StreetLegalPlay by Kyle Thomas Smith

Laurie Anderson at Lincoln Center’s Rose Theater

Posted in Uncategorized by streetlegalplay on July 27, 2008

The Bacchae with Alan Cumming and The National Theatre of Scotland proved a tough act for Laurie Anderson to follow in Lincoln Center Festival ’08, but Anderson proved much more a match than a follow-up to that excellent production. In her first Lincoln Center appearance since 2002, Laurie Anderson played the entire set of her 2008 album Homeland.

Anderson deliberately avoided fanfare by stepping on to the candlelit stage unannounced and immediately picking up her violin. The title Homeland derives from the government’s exploitation of the term “Homeland Security,” which juxtaposes coziness with bureaucracy and doom.

Anderson began her set by formulating a myth for the audience about a flock of birds who flew above the earth before there was such thing as land. With nowhere to land, all these birds ever did was fly around, fly around, fly around. There was nothing else to do, nothing to remember in the repetitive activity of simply flying. Then, one day, the father of one of the birds died. The flock had to bury him, but there was no land in which to inter the body. After careful consideration, the dead bird’s daughter decided to bury her father in the back of her head. And that, according to Anderson’s newly spun lore, is where Memory was born. Anderson, 61, has remarked that she weaves myths in this day and age to counter the trend of new mythology that the American government infuses into the post-9/11 media.

Shortly after introducing the Memory myth, Anderson began citing a roll call of American war crimes in the song, “Bad Guy.” The song ends with the words, “I would fly away/But the war is here to stay.” She continues stating, “the war is here to stay.”

There are whimsical bits to the show, however, such as one where she asks us to contemplate the role of underwear studs on Calvin Klein billboards. What would happen if those giant pictures on those billboards were to come to life? Would they march up LaFayette Street in their underwear and start crashing bars and stepping on cars? Even us angry liberals have to have a laugh sometimes. The media isn’t all American Pravda. Anderson doesn’t lose sight of how funny it is. If the earth is still around centuries from now, anthropologists will be busting a gut over what our beloved fashionistas’ sense of sexy was.

Anderson also made an unexpectedly positive statement about John McCain – although, knowing her music as well as I do, I would not be so quick to regard it as an endorsement. She mentions that John McCain once called Rush Limbaugh a clown. When a reporter asked McCain if he felt he should apologize for that remark, McCain said: “Yes. I’d like to apologize to all the clowns – Crusty, Bozo, and all other clowns – for lumping you all in with Rush Limbaugh.” Anderson neither elaborated on this anecdote nor did she make additional commentary on Obama. It remains somewhat of an enigma why she brought this McCain tidbit up in the first place.

Later, Anderson discussed former Texas Governor Ann Richards. She related how the NRA had advised all the women of Texas to carry handguns in their purses. Richards responded, “I’m not sexist, but I will declare that no woman in Texas will ever be able to find a handgun in her handbag.” Once again, the story went nowhere; it’s hard to piece together why Anderson inserted it at all.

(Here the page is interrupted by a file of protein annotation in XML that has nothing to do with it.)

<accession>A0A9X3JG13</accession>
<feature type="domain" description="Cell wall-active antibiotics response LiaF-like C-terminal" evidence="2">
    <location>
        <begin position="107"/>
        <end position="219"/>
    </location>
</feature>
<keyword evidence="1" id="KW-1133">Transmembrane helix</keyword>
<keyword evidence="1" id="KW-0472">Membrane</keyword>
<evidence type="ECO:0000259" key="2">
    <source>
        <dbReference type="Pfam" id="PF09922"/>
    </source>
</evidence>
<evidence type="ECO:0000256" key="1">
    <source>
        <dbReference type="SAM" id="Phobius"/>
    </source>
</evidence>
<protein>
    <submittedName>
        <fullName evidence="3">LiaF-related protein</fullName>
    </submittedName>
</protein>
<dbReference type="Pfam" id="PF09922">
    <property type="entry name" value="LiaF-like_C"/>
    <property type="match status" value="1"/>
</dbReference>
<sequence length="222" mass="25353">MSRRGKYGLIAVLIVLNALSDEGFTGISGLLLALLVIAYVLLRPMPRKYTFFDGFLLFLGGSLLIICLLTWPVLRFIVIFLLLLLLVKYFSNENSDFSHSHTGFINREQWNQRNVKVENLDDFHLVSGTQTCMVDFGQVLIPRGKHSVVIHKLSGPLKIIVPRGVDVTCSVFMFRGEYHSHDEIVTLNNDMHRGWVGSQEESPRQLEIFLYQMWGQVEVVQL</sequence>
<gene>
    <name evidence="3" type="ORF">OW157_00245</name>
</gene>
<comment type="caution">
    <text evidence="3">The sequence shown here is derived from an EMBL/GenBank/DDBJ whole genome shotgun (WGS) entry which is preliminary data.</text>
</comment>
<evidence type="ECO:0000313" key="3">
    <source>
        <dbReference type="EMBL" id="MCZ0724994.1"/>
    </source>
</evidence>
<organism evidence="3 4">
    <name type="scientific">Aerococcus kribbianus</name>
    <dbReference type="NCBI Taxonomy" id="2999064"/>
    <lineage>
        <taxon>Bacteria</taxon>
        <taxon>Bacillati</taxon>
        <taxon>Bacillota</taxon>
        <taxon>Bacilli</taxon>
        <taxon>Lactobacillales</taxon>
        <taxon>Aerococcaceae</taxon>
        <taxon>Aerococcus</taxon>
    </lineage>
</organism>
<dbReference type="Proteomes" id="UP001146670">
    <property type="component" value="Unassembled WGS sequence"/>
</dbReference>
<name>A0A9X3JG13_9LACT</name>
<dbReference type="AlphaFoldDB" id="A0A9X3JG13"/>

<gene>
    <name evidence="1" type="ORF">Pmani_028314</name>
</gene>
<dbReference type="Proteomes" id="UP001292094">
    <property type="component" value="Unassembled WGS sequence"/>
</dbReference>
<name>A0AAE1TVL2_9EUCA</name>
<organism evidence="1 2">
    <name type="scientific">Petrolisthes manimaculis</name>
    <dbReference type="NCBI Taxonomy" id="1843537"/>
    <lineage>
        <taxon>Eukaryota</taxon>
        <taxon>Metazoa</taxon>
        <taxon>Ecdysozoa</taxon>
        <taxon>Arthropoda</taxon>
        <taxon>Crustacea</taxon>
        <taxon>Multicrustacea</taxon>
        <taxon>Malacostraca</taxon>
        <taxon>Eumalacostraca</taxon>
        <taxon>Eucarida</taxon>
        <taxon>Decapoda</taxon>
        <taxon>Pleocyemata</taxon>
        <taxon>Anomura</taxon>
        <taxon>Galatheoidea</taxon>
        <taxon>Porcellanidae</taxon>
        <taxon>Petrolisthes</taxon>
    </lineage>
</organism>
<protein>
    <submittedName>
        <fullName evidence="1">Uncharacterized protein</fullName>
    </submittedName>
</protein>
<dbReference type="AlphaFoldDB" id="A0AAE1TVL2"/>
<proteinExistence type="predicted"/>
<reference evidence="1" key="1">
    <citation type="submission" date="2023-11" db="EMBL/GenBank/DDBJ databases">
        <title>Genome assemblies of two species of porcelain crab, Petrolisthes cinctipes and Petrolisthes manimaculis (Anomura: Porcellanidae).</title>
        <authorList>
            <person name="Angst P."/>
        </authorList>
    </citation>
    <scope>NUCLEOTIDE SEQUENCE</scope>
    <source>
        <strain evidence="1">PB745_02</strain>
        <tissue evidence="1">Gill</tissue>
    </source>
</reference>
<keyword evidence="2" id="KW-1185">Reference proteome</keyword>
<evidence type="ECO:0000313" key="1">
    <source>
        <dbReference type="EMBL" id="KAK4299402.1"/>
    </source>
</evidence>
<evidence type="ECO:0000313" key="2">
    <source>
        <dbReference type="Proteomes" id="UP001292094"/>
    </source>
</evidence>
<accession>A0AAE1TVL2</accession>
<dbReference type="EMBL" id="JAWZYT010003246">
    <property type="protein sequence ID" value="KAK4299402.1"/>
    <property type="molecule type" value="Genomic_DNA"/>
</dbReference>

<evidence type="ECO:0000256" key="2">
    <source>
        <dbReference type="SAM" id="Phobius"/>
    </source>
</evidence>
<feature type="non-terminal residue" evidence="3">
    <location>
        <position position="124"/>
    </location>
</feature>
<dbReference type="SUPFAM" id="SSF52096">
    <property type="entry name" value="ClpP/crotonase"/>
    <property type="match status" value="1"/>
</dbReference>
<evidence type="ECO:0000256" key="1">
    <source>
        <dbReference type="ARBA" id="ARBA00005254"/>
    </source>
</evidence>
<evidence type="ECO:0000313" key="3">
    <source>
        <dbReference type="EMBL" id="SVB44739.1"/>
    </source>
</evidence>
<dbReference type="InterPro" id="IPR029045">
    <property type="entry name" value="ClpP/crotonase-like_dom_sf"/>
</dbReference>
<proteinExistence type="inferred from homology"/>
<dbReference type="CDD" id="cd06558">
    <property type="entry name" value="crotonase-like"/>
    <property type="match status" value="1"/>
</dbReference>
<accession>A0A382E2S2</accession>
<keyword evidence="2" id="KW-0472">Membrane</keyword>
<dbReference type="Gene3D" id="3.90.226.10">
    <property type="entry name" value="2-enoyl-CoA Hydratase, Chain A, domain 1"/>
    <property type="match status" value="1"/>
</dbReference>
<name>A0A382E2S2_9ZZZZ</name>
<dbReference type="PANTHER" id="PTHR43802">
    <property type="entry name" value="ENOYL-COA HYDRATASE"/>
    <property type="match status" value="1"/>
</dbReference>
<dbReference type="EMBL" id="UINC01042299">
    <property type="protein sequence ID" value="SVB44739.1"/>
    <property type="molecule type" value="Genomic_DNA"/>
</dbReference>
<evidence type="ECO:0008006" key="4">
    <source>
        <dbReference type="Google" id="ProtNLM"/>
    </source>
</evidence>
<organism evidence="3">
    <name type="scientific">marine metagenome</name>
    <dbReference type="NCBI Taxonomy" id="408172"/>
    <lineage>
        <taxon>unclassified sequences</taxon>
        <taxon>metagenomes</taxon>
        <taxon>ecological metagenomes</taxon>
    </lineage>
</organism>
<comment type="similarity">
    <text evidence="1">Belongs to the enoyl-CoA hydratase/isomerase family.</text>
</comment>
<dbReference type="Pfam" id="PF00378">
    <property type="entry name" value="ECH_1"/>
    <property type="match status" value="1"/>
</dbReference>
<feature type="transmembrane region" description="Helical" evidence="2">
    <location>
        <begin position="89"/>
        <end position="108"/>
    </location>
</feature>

Still and all, the music was brilliant with violin virtuoso Anderson playing alongside gifted musicians such as Joey Baron (percussion), Rob Burder (keyboard), Greg Cohen (bass), Eyvind Knag (viola).

Toward the end of the set, Anderson’s husband Lou Reed made a surprise appearance to accompany her on the 2008 songs “Lost Art of Conversation” and “No Man’s Land.” Time may have taken its toll on Reed’s looks but his guitar sounds just as good as it did in his Transformer days.

The entire Homeland experience reached the apex of sublimity for a rapt audience. Some of the drum-machine tempos brought back some of the best that the Eighties had to offer in its Talking Heads heyday, where Anderson played a vital, if underground, role. Anderson is a true artist who showcases her music for the purposes of communication and social and political inquiry, rather than as a fishing for applause (The Rolling Stones would do well to learn from her example – see my earlier blog on Shine A Light). The simplicity of the set, where there was candlelight but no video installations, threw the profundity of Anderson’s music and political message into full relief.

An arts reporter, who was interviewing Laurie Anderson about her new album and concert series, asked her, “Do you think people are afraid to speak out because they’ll be called un-American?” Anderson answered:

Yes, absolutely! And I find that extremely distressing especially now that the elections are going on and every candidate has his story about how the world works and what’s going on. And people are scrutinizing their stories. A war that will last a hundred years? Why is he telling that particular story? What’s behind it? But we live in a country that is very story savvy and it is the person who tells the best story who gets heard. And that’s what I’m interested in…I want to tell a better story, a truer story.

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